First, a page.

Attic fan versus ridge vent

elyashJanuary 21, 2013

Due to Hurricane Sandy we will be replacing our entire roof . Two layers of shingles will be removed. I had planned to install an attic fan, but one of the contractors who gave me an estimate recommended ridge vents. Can anyone
tell me the pros and cons of each option? Thanks.

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do you mean a powered attic ventilator fan?

should be many threads about these on the site,
if you do a site search.

pav's are not recommended because they
pull conditioned air from living space
& ductwork via leakage sites into the attic.
this is how they cool attics.
so, part of the air you pay to heat/cool now
heats/cool off attic.
you pay to mechanically move air,
which occurs naturally
when conditions are right.

cool air air out.

if you have soffit vents then ridge vents
will work well.
if you don't have soffit vents then
ridge vents won't work

an alternative to pav is to install
passive roof vents.
no motorized parts to replace, no paying
to suck air from house/ducts.

make sure your shingles are for the wind zone
you live in. nailing patterns for high wind
zones should also be used.

best of luck.

    Bookmark   January 21, 2013 at 7:45PM
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Powered attic vents will only pull conditioned air from incorrectly fitted and maintained duct systems.
The building code has requirements for attic and subfloor ventilation.
Soffit and eave vents are the standard form these take for attic areas and require baffling to prevent obstruction from insulation.
Powered attic vents are thermostatically controlled and simply accelerate the venting.

    Bookmark   January 21, 2013 at 10:45PM
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Sophie Wheeler

Ridge vents and vented soffits are the state of the art for attic ventilation if you're doing a vented attic. A lot of places have outlawed the powered vents. Not only because of their role in energy inefficiency, but because of their NOISE. If you are in a wam humid climate, you should reseach an unvented attic. That puts all of your ductwork and other attic stuff in "conditioned" space by putting the insulation against the roof deck. It's more efficient, but it has to be done correctly.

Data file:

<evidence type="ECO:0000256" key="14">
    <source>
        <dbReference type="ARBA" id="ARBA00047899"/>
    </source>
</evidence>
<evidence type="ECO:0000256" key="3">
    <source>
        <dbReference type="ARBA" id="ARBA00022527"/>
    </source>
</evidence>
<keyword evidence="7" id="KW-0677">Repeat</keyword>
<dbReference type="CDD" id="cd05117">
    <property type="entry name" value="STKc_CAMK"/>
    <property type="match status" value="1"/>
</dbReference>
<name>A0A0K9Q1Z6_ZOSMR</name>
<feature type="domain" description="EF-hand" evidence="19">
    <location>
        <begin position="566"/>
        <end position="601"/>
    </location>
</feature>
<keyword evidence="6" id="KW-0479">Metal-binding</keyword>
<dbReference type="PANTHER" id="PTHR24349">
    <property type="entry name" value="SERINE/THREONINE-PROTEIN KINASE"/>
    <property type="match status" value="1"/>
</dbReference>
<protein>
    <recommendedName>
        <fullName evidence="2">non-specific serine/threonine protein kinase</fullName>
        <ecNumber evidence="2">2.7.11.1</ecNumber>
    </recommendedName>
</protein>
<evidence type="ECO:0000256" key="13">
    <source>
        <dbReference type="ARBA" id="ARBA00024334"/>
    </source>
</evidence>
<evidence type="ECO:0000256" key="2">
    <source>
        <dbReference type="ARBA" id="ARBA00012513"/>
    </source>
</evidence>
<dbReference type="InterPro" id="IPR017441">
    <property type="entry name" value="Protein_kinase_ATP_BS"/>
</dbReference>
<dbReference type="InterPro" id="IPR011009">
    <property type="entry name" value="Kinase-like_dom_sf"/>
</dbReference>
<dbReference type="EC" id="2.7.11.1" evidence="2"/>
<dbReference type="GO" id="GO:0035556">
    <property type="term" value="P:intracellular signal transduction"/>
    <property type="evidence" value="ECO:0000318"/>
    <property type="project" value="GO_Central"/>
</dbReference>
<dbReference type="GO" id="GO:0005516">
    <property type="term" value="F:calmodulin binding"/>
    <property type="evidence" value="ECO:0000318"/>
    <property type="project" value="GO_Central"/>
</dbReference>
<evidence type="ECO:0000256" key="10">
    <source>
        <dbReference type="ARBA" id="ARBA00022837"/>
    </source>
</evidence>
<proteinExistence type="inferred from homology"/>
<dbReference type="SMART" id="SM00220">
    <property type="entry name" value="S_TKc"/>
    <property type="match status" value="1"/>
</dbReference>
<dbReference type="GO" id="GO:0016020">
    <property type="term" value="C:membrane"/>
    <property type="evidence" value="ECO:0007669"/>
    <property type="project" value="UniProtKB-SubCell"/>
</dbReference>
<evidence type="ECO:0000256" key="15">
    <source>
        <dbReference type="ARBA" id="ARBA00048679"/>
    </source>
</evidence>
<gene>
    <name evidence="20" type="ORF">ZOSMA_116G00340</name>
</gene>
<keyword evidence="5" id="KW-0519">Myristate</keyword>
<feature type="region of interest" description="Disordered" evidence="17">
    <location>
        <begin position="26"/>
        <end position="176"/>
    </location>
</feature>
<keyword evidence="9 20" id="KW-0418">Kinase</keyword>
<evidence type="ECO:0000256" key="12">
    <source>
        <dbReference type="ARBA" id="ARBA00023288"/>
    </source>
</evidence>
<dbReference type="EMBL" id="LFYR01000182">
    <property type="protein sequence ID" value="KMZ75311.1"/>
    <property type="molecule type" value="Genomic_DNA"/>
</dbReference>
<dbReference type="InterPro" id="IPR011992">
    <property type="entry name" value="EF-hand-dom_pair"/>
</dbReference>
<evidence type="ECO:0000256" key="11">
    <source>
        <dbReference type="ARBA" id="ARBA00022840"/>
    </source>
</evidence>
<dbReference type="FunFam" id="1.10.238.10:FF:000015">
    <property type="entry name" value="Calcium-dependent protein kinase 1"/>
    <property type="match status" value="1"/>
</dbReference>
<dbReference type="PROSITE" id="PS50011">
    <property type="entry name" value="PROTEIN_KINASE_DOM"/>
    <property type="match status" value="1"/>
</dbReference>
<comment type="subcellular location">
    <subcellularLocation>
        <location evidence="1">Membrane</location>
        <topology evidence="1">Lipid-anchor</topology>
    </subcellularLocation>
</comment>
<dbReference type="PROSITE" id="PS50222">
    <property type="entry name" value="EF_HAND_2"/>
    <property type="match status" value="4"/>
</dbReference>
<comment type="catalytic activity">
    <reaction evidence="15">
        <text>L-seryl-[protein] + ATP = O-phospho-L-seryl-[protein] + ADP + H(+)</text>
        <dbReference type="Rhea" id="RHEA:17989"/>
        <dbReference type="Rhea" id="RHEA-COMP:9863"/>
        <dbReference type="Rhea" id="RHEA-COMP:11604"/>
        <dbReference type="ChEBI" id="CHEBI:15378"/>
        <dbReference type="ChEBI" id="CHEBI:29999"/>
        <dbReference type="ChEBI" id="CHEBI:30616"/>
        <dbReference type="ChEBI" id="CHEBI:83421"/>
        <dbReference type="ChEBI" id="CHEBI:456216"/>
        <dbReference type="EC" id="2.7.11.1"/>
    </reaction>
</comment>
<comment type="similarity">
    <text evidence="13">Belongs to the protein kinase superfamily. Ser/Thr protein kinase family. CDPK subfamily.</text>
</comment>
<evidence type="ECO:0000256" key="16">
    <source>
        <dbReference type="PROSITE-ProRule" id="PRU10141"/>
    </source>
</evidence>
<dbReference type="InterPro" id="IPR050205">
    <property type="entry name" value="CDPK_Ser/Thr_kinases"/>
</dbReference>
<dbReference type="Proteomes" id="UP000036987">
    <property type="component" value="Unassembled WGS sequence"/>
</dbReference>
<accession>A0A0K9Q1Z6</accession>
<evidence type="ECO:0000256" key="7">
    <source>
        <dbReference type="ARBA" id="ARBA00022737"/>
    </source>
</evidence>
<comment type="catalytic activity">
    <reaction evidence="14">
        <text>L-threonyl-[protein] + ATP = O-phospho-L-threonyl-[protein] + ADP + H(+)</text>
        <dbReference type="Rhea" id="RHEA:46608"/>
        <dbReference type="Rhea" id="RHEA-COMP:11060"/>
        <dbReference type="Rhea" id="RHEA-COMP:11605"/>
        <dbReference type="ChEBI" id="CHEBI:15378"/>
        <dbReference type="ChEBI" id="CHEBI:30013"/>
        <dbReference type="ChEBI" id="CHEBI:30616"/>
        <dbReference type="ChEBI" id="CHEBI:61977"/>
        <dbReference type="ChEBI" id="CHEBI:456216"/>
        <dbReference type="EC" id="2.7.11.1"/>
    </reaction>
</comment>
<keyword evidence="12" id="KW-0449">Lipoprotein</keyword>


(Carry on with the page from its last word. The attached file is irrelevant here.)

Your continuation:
Bookmark   January 22, 2013 at 7:53AM
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A properly installed ridge vent system works constantly with no need for any other assistance. The design moves cooler air from the eaves up through the exit space just under the peak of the roof using physics---how hot air rises.

The attic vent fan adds to your electric bill, is useless when there is a power outage and requires some maintenance.

    Bookmark   January 22, 2013 at 10:57AM
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A huge problem with attic fans, is they don't work in the winter.

Around here, I don't know how it passed code, but attic fans were the only ventilation on new builds. The end result is, in the winter, heat rises through the ceilings & insulation, and has no place to go. Thus is condensates in the attic causing severe moisture problems.

One home I was in to look at the problem, was almost like it was raining through the drywall.

My vote is for ridge & soffit vents. There is a formula for intake, which I forget since it's been a good 15 years away from the trades. Quite easy to Google it tho.

    Bookmark   January 30, 2013 at 12:55PM
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